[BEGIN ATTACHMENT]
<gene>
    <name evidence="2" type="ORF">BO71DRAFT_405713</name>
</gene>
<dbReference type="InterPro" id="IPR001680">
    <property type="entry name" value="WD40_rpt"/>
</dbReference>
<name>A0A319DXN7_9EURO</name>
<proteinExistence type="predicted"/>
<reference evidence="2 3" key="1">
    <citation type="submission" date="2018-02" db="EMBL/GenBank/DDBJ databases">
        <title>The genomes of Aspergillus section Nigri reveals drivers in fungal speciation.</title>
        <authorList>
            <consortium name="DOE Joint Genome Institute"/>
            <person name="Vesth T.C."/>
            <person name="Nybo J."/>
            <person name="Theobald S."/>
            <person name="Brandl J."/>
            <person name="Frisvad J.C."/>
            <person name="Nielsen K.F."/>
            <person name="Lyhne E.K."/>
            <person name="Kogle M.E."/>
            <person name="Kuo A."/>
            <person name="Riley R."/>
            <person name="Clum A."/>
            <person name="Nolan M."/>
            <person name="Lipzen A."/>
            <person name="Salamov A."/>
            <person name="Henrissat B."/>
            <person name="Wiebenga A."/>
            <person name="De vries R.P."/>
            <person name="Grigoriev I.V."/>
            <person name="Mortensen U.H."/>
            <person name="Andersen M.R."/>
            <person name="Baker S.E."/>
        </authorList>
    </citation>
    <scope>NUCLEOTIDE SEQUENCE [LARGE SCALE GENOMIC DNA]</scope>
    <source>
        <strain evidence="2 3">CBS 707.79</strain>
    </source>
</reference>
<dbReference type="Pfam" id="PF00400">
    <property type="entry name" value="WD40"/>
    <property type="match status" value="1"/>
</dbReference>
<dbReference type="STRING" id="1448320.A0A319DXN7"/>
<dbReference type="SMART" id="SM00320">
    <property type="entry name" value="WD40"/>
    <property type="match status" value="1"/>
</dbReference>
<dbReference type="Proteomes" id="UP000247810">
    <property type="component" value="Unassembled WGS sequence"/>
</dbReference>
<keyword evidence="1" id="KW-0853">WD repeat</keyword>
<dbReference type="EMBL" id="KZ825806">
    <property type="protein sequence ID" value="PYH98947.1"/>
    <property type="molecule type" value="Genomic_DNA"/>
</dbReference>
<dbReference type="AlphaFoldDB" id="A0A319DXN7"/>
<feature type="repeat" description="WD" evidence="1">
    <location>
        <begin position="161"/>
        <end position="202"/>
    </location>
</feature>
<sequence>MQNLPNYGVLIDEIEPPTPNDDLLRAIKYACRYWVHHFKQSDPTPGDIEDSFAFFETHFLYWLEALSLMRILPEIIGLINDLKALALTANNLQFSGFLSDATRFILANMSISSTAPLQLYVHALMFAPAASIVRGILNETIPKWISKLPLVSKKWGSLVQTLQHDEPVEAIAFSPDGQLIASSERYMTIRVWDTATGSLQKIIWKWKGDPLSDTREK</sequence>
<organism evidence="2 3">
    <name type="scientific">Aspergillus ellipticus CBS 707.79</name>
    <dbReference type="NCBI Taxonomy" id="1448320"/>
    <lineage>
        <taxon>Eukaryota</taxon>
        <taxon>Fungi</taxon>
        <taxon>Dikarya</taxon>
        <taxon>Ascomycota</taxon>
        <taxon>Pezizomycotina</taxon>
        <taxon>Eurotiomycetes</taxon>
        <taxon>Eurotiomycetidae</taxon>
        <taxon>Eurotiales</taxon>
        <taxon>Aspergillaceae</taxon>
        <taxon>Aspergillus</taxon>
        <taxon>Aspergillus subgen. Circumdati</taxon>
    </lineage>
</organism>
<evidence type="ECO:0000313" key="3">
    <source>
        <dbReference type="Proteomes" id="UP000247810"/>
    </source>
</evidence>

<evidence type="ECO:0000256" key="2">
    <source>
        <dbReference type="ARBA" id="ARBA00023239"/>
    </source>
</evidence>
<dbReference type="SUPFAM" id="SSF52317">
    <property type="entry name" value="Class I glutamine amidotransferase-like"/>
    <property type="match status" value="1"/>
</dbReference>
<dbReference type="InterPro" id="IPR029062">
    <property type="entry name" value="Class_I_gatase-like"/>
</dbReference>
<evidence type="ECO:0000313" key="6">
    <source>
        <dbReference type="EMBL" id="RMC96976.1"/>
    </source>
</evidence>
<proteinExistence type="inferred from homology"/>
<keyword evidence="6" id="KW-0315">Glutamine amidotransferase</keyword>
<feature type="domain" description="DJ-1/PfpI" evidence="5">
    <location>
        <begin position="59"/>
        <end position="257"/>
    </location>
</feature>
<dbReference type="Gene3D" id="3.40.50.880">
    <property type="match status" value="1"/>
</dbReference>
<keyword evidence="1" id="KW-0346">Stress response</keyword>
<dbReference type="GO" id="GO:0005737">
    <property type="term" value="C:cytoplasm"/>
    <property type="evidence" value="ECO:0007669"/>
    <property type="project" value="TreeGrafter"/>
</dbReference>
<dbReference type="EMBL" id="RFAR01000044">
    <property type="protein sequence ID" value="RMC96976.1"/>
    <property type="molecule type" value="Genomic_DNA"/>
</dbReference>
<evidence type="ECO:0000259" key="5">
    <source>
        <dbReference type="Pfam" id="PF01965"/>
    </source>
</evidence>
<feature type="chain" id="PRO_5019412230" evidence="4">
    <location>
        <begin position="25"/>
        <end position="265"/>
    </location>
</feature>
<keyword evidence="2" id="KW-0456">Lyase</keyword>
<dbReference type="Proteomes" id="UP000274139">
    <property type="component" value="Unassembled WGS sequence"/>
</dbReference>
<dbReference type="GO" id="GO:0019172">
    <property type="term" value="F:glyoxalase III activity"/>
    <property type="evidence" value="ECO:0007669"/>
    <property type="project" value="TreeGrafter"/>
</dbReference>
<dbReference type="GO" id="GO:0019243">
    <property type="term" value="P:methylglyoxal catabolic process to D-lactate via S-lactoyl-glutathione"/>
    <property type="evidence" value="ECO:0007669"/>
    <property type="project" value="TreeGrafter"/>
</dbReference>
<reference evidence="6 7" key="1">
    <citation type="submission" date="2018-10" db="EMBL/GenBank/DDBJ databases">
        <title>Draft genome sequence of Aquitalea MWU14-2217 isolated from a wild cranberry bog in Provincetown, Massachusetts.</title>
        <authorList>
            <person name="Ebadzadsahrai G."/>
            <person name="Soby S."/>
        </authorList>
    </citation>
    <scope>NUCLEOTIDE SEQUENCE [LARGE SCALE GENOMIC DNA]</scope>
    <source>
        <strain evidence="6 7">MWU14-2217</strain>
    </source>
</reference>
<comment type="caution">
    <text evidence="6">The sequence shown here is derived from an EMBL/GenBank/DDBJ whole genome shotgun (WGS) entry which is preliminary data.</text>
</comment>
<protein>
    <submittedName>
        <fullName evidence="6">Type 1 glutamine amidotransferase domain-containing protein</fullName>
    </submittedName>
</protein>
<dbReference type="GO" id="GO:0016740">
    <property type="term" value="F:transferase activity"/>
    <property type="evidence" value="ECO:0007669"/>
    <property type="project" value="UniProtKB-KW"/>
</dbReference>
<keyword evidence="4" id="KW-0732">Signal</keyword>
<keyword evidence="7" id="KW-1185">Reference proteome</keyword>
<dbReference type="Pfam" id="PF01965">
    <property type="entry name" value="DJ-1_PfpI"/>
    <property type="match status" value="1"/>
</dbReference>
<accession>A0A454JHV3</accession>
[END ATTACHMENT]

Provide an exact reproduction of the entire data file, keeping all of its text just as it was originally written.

<gene>
    <name evidence="2" type="ORF">BO71DRAFT_405713</name>
</gene>
<dbReference type="InterPro" id="IPR001680">
    <property type="entry name" value="WD40_rpt"/>
</dbReference>
<name>A0A319DXN7_9EURO</name>
<proteinExistence type="predicted"/>
<reference evidence="2 3" key="1">
    <citation type="submission" date="2018-02" db="EMBL/GenBank/DDBJ databases">
        <title>The genomes of Aspergillus section Nigri reveals drivers in fungal speciation.</title>
        <authorList>
            <consortium name="DOE Joint Genome Institute"/>
            <person name="Vesth T.C."/>
            <person name="Nybo J."/>
            <person name="Theobald S."/>
            <person name="Brandl J."/>
            <person name="Frisvad J.C."/>
            <person name="Nielsen K.F."/>
            <person name="Lyhne E.K."/>
            <person name="Kogle M.E."/>
            <person name="Kuo A."/>
            <person name="Riley R."/>
            <person name="Clum A."/>
            <person name="Nolan M."/>
            <person name="Lipzen A."/>
            <person name="Salamov A."/>
            <person name="Henrissat B."/>
            <person name="Wiebenga A."/>
            <person name="De vries R.P."/>
            <person name="Grigoriev I.V."/>
            <person name="Mortensen U.H."/>
            <person name="Andersen M.R."/>
            <person name="Baker S.E."/>
        </authorList>
    </citation>
    <scope>NUCLEOTIDE SEQUENCE [LARGE SCALE GENOMIC DNA]</scope>
    <source>
        <strain evidence="2 3">CBS 707.79</strain>
    </source>
</reference>
<dbReference type="Pfam" id="PF00400">
    <property type="entry name" value="WD40"/>
    <property type="match status" value="1"/>
</dbReference>
<dbReference type="STRING" id="1448320.A0A319DXN7"/>
<dbReference type="SMART" id="SM00320">
    <property type="entry name" value="WD40"/>
    <property type="match status" value="1"/>
</dbReference>
<dbReference type="Proteomes" id="UP000247810">
    <property type="component" value="Unassembled WGS sequence"/>
</dbReference>
<keyword evidence="1" id="KW-0853">WD repeat</keyword>
<dbReference type="EMBL" id="KZ825806">
    <property type="protein sequence ID" value="PYH98947.1"/>
    <property type="molecule type" value="Genomic_DNA"/>
</dbReference>
<dbReference type="AlphaFoldDB" id="A0A319DXN7"/>
<feature type="repeat" description="WD" evidence="1">
    <location>
        <begin position="161"/>
        <end position="202"/>
    </location>
</feature>
<sequence>MQNLPNYGVLIDEIEPPTPNDDLLRAIKYACRYWVHHFKQSDPTPGDIEDSFAFFETHFLYWLEALSLMRILPEIIGLINDLKALALTANNLQFSGFLSDATRFILANMSISSTAPLQLYVHALMFAPAASIVRGILNETIPKWISKLPLVSKKWGSLVQTLQHDEPVEAIAFSPDGQLIASSERYMTIRVWDTATGSLQKIIWKWKGDPLSDTREK</sequence>
<organism evidence="2 3">
    <name type="scientific">Aspergillus ellipticus CBS 707.79</name>
    <dbReference type="NCBI Taxonomy" id="1448320"/>
    <lineage>
        <taxon>Eukaryota</taxon>
        <taxon>Fungi</taxon>
        <taxon>Dikarya</taxon>
        <taxon>Ascomycota</taxon>
        <taxon>Pezizomycotina</taxon>
        <taxon>Eurotiomycetes</taxon>
        <taxon>Eurotiomycetidae</taxon>
        <taxon>Eurotiales</taxon>
        <taxon>Aspergillaceae</taxon>
        <taxon>Aspergillus</taxon>
        <taxon>Aspergillus subgen. Circumdati</taxon>
    </lineage>
</organism>
<evidence type="ECO:0000313" key="3">
    <source>
        <dbReference type="Proteomes" id="UP000247810"/>
    </source>
</evidence>

<evidence type="ECO:0000256" key="2">
    <source>
        <dbReference type="ARBA" id="ARBA00023239"/>
    </source>
</evidence>
<dbReference type="SUPFAM" id="SSF52317">
    <property type="entry name" value="Class I glutamine amidotransferase-like"/>
    <property type="match status" value="1"/>
</dbReference>
<dbReference type="InterPro" id="IPR029062">
    <property type="entry name" value="Class_I_gatase-like"/>
</dbReference>
<evidence type="ECO:0000313" key="6">
    <source>
        <dbReference type="EMBL" id="RMC96976.1"/>
    </source>
</evidence>
<proteinExistence type="inferred from homology"/>
<keyword evidence="6" id="KW-0315">Glutamine amidotransferase</keyword>
<feature type="domain" description="DJ-1/PfpI" evidence="5">
    <location>
        <begin position="59"/>
        <end position="257"/>
    </location>
</feature>
<dbReference type="Gene3D" id="3.40.50.880">
    <property type="match status" value="1"/>
</dbReference>
<keyword evidence="1" id="KW-0346">Stress response</keyword>
<dbReference type="GO" id="GO:0005737">
    <property type="term" value="C:cytoplasm"/>
    <property type="evidence" value="ECO:0007669"/>
    <property type="project" value="TreeGrafter"/>
</dbReference>
<dbReference type="EMBL" id="RFAR01000044">
    <property type="protein sequence ID" value="RMC96976.1"/>
    <property type="molecule type" value="Genomic_DNA"/>
</dbReference>
<evidence type="ECO:0000259" key="5">
    <source>
        <dbReference type="Pfam" id="PF01965"/>
    </source>
</evidence>
<feature type="chain" id="PRO_5019412230" evidence="4">
    <location>
        <begin position="25"/>
        <end position="265"/>
    </location>
</feature>
<keyword evidence="2" id="KW-0456">Lyase</keyword>
<dbReference type="Proteomes" id="UP000274139">
    <property type="component" value="Unassembled WGS sequence"/>
</dbReference>
<dbReference type="GO" id="GO:0019172">
    <property type="term" value="F:glyoxalase III activity"/>
    <property type="evidence" value="ECO:0007669"/>
    <property type="project" value="TreeGrafter"/>
</dbReference>
<dbReference type="GO" id="GO:0019243">
    <property type="term" value="P:methylglyoxal catabolic process to D-lactate via S-lactoyl-glutathione"/>
    <property type="evidence" value="ECO:0007669"/>
    <property type="project" value="TreeGrafter"/>
</dbReference>
<reference evidence="6 7" key="1">
    <citation type="submission" date="2018-10" db="EMBL/GenBank/DDBJ databases">
        <title>Draft genome sequence of Aquitalea MWU14-2217 isolated from a wild cranberry bog in Provincetown, Massachusetts.</title>
        <authorList>
            <person name="Ebadzadsahrai G."/>
            <person name="Soby S."/>
        </authorList>
    </citation>
    <scope>NUCLEOTIDE SEQUENCE [LARGE SCALE GENOMIC DNA]</scope>
    <source>
        <strain evidence="6 7">MWU14-2217</strain>
    </source>
</reference>
<comment type="caution">
    <text evidence="6">The sequence shown here is derived from an EMBL/GenBank/DDBJ whole genome shotgun (WGS) entry which is preliminary data.</text>
</comment>
<protein>
    <submittedName>
        <fullName evidence="6">Type 1 glutamine amidotransferase domain-containing protein</fullName>
    </submittedName>
</protein>
<dbReference type="GO" id="GO:0016740">
    <property type="term" value="F:transferase activity"/>
    <property type="evidence" value="ECO:0007669"/>
    <property type="project" value="UniProtKB-KW"/>
</dbReference>
<keyword evidence="4" id="KW-0732">Signal</keyword>
<keyword evidence="7" id="KW-1185">Reference proteome</keyword>
<dbReference type="Pfam" id="PF01965">
    <property type="entry name" value="DJ-1_PfpI"/>
    <property type="match status" value="1"/>
</dbReference>
<accession>A0A454JHV3</accession>